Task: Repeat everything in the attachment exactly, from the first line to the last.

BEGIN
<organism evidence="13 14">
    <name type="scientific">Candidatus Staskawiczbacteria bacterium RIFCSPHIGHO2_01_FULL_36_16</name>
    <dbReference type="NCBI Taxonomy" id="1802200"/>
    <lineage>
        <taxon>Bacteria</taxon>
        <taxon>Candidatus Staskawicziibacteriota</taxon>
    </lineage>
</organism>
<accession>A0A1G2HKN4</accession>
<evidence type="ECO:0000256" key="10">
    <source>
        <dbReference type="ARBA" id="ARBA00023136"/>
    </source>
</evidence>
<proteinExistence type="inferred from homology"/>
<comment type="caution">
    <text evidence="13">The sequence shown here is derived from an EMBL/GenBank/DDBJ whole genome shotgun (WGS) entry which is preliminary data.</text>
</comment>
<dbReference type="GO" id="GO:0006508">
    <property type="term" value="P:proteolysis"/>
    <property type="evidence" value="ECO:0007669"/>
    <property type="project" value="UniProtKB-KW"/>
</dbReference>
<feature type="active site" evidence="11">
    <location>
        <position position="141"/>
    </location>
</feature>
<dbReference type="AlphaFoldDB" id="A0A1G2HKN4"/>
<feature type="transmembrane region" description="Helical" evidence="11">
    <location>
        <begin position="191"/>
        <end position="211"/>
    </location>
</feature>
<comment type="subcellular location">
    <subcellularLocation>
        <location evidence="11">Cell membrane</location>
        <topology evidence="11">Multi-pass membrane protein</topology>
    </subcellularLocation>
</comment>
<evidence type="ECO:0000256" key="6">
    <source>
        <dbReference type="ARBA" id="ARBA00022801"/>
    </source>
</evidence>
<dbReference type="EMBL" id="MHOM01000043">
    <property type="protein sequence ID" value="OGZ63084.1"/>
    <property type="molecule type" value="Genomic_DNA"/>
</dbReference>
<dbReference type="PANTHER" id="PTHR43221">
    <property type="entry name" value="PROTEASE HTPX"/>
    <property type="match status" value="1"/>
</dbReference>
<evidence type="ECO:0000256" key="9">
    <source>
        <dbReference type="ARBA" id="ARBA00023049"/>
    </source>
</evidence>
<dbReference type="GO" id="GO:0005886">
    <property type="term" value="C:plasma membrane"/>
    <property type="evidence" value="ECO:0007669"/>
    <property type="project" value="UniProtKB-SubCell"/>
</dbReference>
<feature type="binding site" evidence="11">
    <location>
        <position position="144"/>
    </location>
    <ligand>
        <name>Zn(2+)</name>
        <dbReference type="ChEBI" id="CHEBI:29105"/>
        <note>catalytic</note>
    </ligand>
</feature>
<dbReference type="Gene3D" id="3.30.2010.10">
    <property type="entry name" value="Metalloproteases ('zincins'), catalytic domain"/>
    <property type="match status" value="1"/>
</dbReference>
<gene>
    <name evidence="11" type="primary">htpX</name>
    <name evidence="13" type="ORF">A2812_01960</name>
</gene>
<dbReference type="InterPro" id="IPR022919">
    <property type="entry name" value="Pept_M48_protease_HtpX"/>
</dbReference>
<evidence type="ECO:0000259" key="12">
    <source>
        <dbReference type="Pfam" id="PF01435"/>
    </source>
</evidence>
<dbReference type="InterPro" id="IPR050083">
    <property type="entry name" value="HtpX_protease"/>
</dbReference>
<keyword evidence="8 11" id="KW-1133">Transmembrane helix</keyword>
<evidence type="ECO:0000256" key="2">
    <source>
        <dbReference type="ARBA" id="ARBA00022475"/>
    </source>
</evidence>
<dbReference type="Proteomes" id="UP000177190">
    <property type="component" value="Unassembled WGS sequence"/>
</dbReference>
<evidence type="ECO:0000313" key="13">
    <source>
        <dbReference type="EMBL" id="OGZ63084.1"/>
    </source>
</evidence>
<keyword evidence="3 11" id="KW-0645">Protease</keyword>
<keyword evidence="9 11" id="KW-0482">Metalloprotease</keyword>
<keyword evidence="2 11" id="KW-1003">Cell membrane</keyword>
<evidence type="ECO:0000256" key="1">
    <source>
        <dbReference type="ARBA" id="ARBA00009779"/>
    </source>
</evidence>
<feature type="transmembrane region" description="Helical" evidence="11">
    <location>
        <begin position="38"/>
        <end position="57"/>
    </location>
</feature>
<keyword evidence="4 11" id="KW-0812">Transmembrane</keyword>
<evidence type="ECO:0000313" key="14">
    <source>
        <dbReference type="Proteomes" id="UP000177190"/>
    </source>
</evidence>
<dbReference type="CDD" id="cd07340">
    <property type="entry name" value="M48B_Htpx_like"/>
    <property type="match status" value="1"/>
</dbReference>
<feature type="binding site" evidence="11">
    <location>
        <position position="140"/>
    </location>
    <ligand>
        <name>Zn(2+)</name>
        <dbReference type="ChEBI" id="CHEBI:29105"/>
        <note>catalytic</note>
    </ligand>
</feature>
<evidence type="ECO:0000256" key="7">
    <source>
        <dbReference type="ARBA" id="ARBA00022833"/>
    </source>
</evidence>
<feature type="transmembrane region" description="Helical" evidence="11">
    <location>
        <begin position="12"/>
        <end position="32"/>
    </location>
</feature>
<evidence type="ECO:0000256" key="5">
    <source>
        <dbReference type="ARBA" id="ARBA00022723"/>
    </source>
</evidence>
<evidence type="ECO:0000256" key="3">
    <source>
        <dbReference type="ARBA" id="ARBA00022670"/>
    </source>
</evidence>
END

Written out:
<organism evidence="13 14">
    <name type="scientific">Candidatus Staskawiczbacteria bacterium RIFCSPHIGHO2_01_FULL_36_16</name>
    <dbReference type="NCBI Taxonomy" id="1802200"/>
    <lineage>
        <taxon>Bacteria</taxon>
        <taxon>Candidatus Staskawicziibacteriota</taxon>
    </lineage>
</organism>
<accession>A0A1G2HKN4</accession>
<evidence type="ECO:0000256" key="10">
    <source>
        <dbReference type="ARBA" id="ARBA00023136"/>
    </source>
</evidence>
<proteinExistence type="inferred from homology"/>
<comment type="caution">
    <text evidence="13">The sequence shown here is derived from an EMBL/GenBank/DDBJ whole genome shotgun (WGS) entry which is preliminary data.</text>
</comment>
<dbReference type="GO" id="GO:0006508">
    <property type="term" value="P:proteolysis"/>
    <property type="evidence" value="ECO:0007669"/>
    <property type="project" value="UniProtKB-KW"/>
</dbReference>
<feature type="active site" evidence="11">
    <location>
        <position position="141"/>
    </location>
</feature>
<dbReference type="AlphaFoldDB" id="A0A1G2HKN4"/>
<feature type="transmembrane region" description="Helical" evidence="11">
    <location>
        <begin position="191"/>
        <end position="211"/>
    </location>
</feature>
<comment type="subcellular location">
    <subcellularLocation>
        <location evidence="11">Cell membrane</location>
        <topology evidence="11">Multi-pass membrane protein</topology>
    </subcellularLocation>
</comment>
<evidence type="ECO:0000256" key="6">
    <source>
        <dbReference type="ARBA" id="ARBA00022801"/>
    </source>
</evidence>
<dbReference type="EMBL" id="MHOM01000043">
    <property type="protein sequence ID" value="OGZ63084.1"/>
    <property type="molecule type" value="Genomic_DNA"/>
</dbReference>
<dbReference type="PANTHER" id="PTHR43221">
    <property type="entry name" value="PROTEASE HTPX"/>
    <property type="match status" value="1"/>
</dbReference>
<evidence type="ECO:0000256" key="9">
    <source>
        <dbReference type="ARBA" id="ARBA00023049"/>
    </source>
</evidence>
<dbReference type="GO" id="GO:0005886">
    <property type="term" value="C:plasma membrane"/>
    <property type="evidence" value="ECO:0007669"/>
    <property type="project" value="UniProtKB-SubCell"/>
</dbReference>
<feature type="binding site" evidence="11">
    <location>
        <position position="144"/>
    </location>
    <ligand>
        <name>Zn(2+)</name>
        <dbReference type="ChEBI" id="CHEBI:29105"/>
        <note>catalytic</note>
    </ligand>
</feature>
<dbReference type="Gene3D" id="3.30.2010.10">
    <property type="entry name" value="Metalloproteases ('zincins'), catalytic domain"/>
    <property type="match status" value="1"/>
</dbReference>
<gene>
    <name evidence="11" type="primary">htpX</name>
    <name evidence="13" type="ORF">A2812_01960</name>
</gene>
<dbReference type="InterPro" id="IPR022919">
    <property type="entry name" value="Pept_M48_protease_HtpX"/>
</dbReference>
<evidence type="ECO:0000259" key="12">
    <source>
        <dbReference type="Pfam" id="PF01435"/>
    </source>
</evidence>
<dbReference type="InterPro" id="IPR050083">
    <property type="entry name" value="HtpX_protease"/>
</dbReference>
<keyword evidence="8 11" id="KW-1133">Transmembrane helix</keyword>
<evidence type="ECO:0000256" key="2">
    <source>
        <dbReference type="ARBA" id="ARBA00022475"/>
    </source>
</evidence>
<dbReference type="Proteomes" id="UP000177190">
    <property type="component" value="Unassembled WGS sequence"/>
</dbReference>
<evidence type="ECO:0000313" key="13">
    <source>
        <dbReference type="EMBL" id="OGZ63084.1"/>
    </source>
</evidence>
<keyword evidence="3 11" id="KW-0645">Protease</keyword>
<keyword evidence="9 11" id="KW-0482">Metalloprotease</keyword>
<keyword evidence="2 11" id="KW-1003">Cell membrane</keyword>
<evidence type="ECO:0000256" key="1">
    <source>
        <dbReference type="ARBA" id="ARBA00009779"/>
    </source>
</evidence>
<feature type="transmembrane region" description="Helical" evidence="11">
    <location>
        <begin position="38"/>
        <end position="57"/>
    </location>
</feature>
<keyword evidence="4 11" id="KW-0812">Transmembrane</keyword>
<evidence type="ECO:0000313" key="14">
    <source>
        <dbReference type="Proteomes" id="UP000177190"/>
    </source>
</evidence>
<dbReference type="CDD" id="cd07340">
    <property type="entry name" value="M48B_Htpx_like"/>
    <property type="match status" value="1"/>
</dbReference>
<feature type="binding site" evidence="11">
    <location>
        <position position="140"/>
    </location>
    <ligand>
        <name>Zn(2+)</name>
        <dbReference type="ChEBI" id="CHEBI:29105"/>
        <note>catalytic</note>
    </ligand>
</feature>
<evidence type="ECO:0000256" key="7">
    <source>
        <dbReference type="ARBA" id="ARBA00022833"/>
    </source>
</evidence>
<feature type="transmembrane region" description="Helical" evidence="11">
    <location>
        <begin position="12"/>
        <end position="32"/>
    </location>
</feature>
<evidence type="ECO:0000256" key="5">
    <source>
        <dbReference type="ARBA" id="ARBA00022723"/>
    </source>
</evidence>
<evidence type="ECO:0000256" key="3">
    <source>
        <dbReference type="ARBA" id="ARBA00022670"/>
    </source>
</evidence>